Interactive Virus Detection Map (credit: Project Predict, UC Davis)
Tropical diseases caused by bacteria, viruses, and other infectious agents are on the increase. Most of the pathogens escaped their natural tropical forest zones into people through contact with animals, birds, insects, and other hosts. SARS, AIDS, dengue fever, H5N1-bird flu (Avian influenza), and Ebola plus many others have grown with increased topical deforestation and human settlement in once intact rainforests. Climate change is expected to accelerate the introduction of many more disease pathogens unknown today.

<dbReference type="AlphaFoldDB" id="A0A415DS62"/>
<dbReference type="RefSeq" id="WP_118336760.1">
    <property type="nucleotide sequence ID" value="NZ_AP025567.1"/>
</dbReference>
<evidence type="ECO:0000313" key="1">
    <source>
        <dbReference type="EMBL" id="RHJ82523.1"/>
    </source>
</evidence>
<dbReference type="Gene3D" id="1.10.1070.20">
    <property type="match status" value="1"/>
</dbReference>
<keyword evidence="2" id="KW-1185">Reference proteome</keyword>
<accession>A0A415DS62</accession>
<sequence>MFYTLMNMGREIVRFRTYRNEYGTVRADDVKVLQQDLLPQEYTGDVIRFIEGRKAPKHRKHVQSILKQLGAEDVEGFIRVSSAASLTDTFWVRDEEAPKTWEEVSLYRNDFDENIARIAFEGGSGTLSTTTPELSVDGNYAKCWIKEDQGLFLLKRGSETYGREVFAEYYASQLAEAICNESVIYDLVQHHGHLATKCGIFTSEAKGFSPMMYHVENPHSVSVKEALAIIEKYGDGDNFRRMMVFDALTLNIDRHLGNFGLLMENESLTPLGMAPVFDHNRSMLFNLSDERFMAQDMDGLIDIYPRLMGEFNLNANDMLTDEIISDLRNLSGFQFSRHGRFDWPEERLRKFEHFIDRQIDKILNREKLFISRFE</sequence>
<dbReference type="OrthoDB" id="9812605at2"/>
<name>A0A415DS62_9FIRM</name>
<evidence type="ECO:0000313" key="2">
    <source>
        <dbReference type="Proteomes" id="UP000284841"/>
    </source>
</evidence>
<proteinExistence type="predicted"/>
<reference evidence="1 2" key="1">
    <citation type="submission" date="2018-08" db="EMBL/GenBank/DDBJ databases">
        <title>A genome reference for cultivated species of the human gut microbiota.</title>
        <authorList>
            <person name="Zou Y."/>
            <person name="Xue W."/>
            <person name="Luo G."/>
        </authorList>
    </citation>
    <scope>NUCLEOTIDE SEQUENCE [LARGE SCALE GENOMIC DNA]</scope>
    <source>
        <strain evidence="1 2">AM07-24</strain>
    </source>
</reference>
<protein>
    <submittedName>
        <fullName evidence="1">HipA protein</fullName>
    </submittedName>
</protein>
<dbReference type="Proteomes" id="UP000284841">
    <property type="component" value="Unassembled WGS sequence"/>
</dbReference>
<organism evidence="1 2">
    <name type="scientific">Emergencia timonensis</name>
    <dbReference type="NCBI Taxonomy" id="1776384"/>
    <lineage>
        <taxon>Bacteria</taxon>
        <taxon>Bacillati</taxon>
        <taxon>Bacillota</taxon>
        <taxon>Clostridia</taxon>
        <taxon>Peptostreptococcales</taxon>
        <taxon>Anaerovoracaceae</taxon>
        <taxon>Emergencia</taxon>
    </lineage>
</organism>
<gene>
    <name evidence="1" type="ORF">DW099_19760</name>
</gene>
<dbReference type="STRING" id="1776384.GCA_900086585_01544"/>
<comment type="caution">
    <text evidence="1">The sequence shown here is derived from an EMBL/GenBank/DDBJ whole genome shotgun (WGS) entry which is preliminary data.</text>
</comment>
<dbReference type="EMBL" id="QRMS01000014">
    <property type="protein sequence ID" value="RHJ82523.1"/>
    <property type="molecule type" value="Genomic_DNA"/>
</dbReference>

Infectious bugs have found easy transport via the global, interconnected network of worldwide airline traffic. Time is critical to know what new bugs might cause the next big epidemic. Project Predict at the School of Veterinary Medicine at UC Davis operates surveillance to detect such new pathogens that can crossover from animals to people by attempting to identify bacteria and viruses with pandemic potential before they cause any outbreaks. Two instructional videos, developed in association with NPR, help to explain "killer viruses" and their potential for future health emergencies and pandemics:
Infectious tropical diseases are moving out of their forests fast and playing catch-up takes time and money to both detect and control. If you've ever had Dengue Fever, you want tropical biologists and medical researchers to be working overtime.